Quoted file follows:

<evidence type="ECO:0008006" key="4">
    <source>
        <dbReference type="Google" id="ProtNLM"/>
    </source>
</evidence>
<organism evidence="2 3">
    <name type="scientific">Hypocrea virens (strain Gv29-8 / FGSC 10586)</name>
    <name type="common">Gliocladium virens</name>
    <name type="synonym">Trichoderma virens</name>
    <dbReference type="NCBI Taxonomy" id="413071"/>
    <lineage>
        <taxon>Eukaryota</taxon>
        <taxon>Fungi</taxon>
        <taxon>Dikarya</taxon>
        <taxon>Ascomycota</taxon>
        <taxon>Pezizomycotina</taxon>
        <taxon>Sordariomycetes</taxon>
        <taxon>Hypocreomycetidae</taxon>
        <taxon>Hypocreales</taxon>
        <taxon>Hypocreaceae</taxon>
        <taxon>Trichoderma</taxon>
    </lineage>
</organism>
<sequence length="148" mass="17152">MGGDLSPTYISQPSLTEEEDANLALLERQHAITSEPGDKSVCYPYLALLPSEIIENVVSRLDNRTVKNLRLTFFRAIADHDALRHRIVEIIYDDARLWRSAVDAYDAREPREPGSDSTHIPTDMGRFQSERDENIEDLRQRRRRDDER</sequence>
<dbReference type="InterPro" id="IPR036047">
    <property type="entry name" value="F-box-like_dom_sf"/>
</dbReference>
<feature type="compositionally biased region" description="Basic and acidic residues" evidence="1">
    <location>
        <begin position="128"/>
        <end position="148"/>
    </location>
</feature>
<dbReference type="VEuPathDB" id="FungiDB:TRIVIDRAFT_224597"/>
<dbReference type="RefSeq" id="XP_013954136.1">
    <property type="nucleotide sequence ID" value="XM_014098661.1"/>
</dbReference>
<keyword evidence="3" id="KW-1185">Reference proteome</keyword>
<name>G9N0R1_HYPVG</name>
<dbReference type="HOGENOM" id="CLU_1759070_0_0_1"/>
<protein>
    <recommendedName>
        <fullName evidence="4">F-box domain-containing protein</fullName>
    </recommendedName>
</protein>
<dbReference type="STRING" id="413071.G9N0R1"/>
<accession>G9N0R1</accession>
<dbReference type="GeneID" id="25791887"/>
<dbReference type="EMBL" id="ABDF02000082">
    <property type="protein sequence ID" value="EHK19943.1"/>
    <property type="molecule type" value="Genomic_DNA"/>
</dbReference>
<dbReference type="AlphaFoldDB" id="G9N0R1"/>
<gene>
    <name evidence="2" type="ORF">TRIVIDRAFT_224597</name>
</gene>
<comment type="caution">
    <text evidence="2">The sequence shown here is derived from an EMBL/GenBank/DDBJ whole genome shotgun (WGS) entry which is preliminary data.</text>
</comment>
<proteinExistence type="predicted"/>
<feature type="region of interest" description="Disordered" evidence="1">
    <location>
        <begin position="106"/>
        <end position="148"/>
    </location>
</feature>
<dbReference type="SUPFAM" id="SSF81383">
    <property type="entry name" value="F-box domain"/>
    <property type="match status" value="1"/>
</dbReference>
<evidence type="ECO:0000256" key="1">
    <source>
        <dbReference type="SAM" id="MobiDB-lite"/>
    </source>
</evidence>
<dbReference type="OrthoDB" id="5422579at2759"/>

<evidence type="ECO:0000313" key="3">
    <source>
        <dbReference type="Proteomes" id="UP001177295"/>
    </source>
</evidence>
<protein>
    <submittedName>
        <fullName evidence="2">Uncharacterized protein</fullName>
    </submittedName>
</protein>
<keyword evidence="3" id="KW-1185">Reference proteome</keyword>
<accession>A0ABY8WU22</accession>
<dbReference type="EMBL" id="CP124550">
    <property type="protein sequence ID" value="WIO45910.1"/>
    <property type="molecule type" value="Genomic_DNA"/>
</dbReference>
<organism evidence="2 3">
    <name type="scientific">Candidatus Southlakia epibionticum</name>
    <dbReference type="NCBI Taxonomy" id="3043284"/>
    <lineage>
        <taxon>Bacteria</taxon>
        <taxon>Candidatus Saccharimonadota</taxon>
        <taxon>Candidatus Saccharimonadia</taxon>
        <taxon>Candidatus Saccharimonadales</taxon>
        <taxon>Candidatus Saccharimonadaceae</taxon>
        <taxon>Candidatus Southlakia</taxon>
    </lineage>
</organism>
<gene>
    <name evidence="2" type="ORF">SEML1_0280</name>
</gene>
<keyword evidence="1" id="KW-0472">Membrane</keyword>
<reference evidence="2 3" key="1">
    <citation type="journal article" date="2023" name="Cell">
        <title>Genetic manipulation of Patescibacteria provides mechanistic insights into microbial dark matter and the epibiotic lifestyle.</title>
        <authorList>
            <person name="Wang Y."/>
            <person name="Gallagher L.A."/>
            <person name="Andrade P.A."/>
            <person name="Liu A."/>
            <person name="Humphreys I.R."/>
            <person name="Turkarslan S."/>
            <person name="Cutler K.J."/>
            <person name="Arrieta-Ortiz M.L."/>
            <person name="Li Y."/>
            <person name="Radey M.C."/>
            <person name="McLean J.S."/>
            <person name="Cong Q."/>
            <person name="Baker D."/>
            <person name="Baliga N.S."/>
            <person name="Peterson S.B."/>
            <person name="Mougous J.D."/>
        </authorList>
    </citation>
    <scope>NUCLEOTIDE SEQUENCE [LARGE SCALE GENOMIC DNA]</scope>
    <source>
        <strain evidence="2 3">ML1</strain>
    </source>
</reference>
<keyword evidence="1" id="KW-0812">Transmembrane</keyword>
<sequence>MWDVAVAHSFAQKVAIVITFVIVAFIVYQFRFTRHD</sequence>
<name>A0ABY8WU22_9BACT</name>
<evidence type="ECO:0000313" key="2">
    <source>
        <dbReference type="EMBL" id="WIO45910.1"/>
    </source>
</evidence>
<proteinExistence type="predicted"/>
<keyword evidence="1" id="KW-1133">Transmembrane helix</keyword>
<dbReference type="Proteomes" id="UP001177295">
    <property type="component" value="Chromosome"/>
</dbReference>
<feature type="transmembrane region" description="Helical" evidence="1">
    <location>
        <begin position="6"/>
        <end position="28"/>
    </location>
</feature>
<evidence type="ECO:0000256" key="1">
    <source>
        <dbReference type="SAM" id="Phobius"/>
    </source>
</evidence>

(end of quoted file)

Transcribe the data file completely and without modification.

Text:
<evidence type="ECO:0008006" key="4">
    <source>
        <dbReference type="Google" id="ProtNLM"/>
    </source>
</evidence>
<organism evidence="2 3">
    <name type="scientific">Hypocrea virens (strain Gv29-8 / FGSC 10586)</name>
    <name type="common">Gliocladium virens</name>
    <name type="synonym">Trichoderma virens</name>
    <dbReference type="NCBI Taxonomy" id="413071"/>
    <lineage>
        <taxon>Eukaryota</taxon>
        <taxon>Fungi</taxon>
        <taxon>Dikarya</taxon>
        <taxon>Ascomycota</taxon>
        <taxon>Pezizomycotina</taxon>
        <taxon>Sordariomycetes</taxon>
        <taxon>Hypocreomycetidae</taxon>
        <taxon>Hypocreales</taxon>
        <taxon>Hypocreaceae</taxon>
        <taxon>Trichoderma</taxon>
    </lineage>
</organism>
<sequence length="148" mass="17152">MGGDLSPTYISQPSLTEEEDANLALLERQHAITSEPGDKSVCYPYLALLPSEIIENVVSRLDNRTVKNLRLTFFRAIADHDALRHRIVEIIYDDARLWRSAVDAYDAREPREPGSDSTHIPTDMGRFQSERDENIEDLRQRRRRDDER</sequence>
<dbReference type="InterPro" id="IPR036047">
    <property type="entry name" value="F-box-like_dom_sf"/>
</dbReference>
<feature type="compositionally biased region" description="Basic and acidic residues" evidence="1">
    <location>
        <begin position="128"/>
        <end position="148"/>
    </location>
</feature>
<dbReference type="VEuPathDB" id="FungiDB:TRIVIDRAFT_224597"/>
<dbReference type="RefSeq" id="XP_013954136.1">
    <property type="nucleotide sequence ID" value="XM_014098661.1"/>
</dbReference>
<keyword evidence="3" id="KW-1185">Reference proteome</keyword>
<name>G9N0R1_HYPVG</name>
<dbReference type="HOGENOM" id="CLU_1759070_0_0_1"/>
<protein>
    <recommendedName>
        <fullName evidence="4">F-box domain-containing protein</fullName>
    </recommendedName>
</protein>
<dbReference type="STRING" id="413071.G9N0R1"/>
<accession>G9N0R1</accession>
<dbReference type="GeneID" id="25791887"/>
<dbReference type="EMBL" id="ABDF02000082">
    <property type="protein sequence ID" value="EHK19943.1"/>
    <property type="molecule type" value="Genomic_DNA"/>
</dbReference>
<dbReference type="AlphaFoldDB" id="G9N0R1"/>
<gene>
    <name evidence="2" type="ORF">TRIVIDRAFT_224597</name>
</gene>
<comment type="caution">
    <text evidence="2">The sequence shown here is derived from an EMBL/GenBank/DDBJ whole genome shotgun (WGS) entry which is preliminary data.</text>
</comment>
<proteinExistence type="predicted"/>
<feature type="region of interest" description="Disordered" evidence="1">
    <location>
        <begin position="106"/>
        <end position="148"/>
    </location>
</feature>
<dbReference type="SUPFAM" id="SSF81383">
    <property type="entry name" value="F-box domain"/>
    <property type="match status" value="1"/>
</dbReference>
<evidence type="ECO:0000256" key="1">
    <source>
        <dbReference type="SAM" id="MobiDB-lite"/>
    </source>
</evidence>
<dbReference type="OrthoDB" id="5422579at2759"/>

<evidence type="ECO:0000313" key="3">
    <source>
        <dbReference type="Proteomes" id="UP001177295"/>
    </source>
</evidence>
<protein>
    <submittedName>
        <fullName evidence="2">Uncharacterized protein</fullName>
    </submittedName>
</protein>
<keyword evidence="3" id="KW-1185">Reference proteome</keyword>
<accession>A0ABY8WU22</accession>
<dbReference type="EMBL" id="CP124550">
    <property type="protein sequence ID" value="WIO45910.1"/>
    <property type="molecule type" value="Genomic_DNA"/>
</dbReference>
<organism evidence="2 3">
    <name type="scientific">Candidatus Southlakia epibionticum</name>
    <dbReference type="NCBI Taxonomy" id="3043284"/>
    <lineage>
        <taxon>Bacteria</taxon>
        <taxon>Candidatus Saccharimonadota</taxon>
        <taxon>Candidatus Saccharimonadia</taxon>
        <taxon>Candidatus Saccharimonadales</taxon>
        <taxon>Candidatus Saccharimonadaceae</taxon>
        <taxon>Candidatus Southlakia</taxon>
    </lineage>
</organism>
<gene>
    <name evidence="2" type="ORF">SEML1_0280</name>
</gene>
<keyword evidence="1" id="KW-0472">Membrane</keyword>
<reference evidence="2 3" key="1">
    <citation type="journal article" date="2023" name="Cell">
        <title>Genetic manipulation of Patescibacteria provides mechanistic insights into microbial dark matter and the epibiotic lifestyle.</title>
        <authorList>
            <person name="Wang Y."/>
            <person name="Gallagher L.A."/>
            <person name="Andrade P.A."/>
            <person name="Liu A."/>
            <person name="Humphreys I.R."/>
            <person name="Turkarslan S."/>
            <person name="Cutler K.J."/>
            <person name="Arrieta-Ortiz M.L."/>
            <person name="Li Y."/>
            <person name="Radey M.C."/>
            <person name="McLean J.S."/>
            <person name="Cong Q."/>
            <person name="Baker D."/>
            <person name="Baliga N.S."/>
            <person name="Peterson S.B."/>
            <person name="Mougous J.D."/>
        </authorList>
    </citation>
    <scope>NUCLEOTIDE SEQUENCE [LARGE SCALE GENOMIC DNA]</scope>
    <source>
        <strain evidence="2 3">ML1</strain>
    </source>
</reference>
<keyword evidence="1" id="KW-0812">Transmembrane</keyword>
<sequence>MWDVAVAHSFAQKVAIVITFVIVAFIVYQFRFTRHD</sequence>
<name>A0ABY8WU22_9BACT</name>
<evidence type="ECO:0000313" key="2">
    <source>
        <dbReference type="EMBL" id="WIO45910.1"/>
    </source>
</evidence>
<proteinExistence type="predicted"/>
<keyword evidence="1" id="KW-1133">Transmembrane helix</keyword>
<dbReference type="Proteomes" id="UP001177295">
    <property type="component" value="Chromosome"/>
</dbReference>
<feature type="transmembrane region" description="Helical" evidence="1">
    <location>
        <begin position="6"/>
        <end position="28"/>
    </location>
</feature>
<evidence type="ECO:0000256" key="1">
    <source>
        <dbReference type="SAM" id="Phobius"/>
    </source>
</evidence>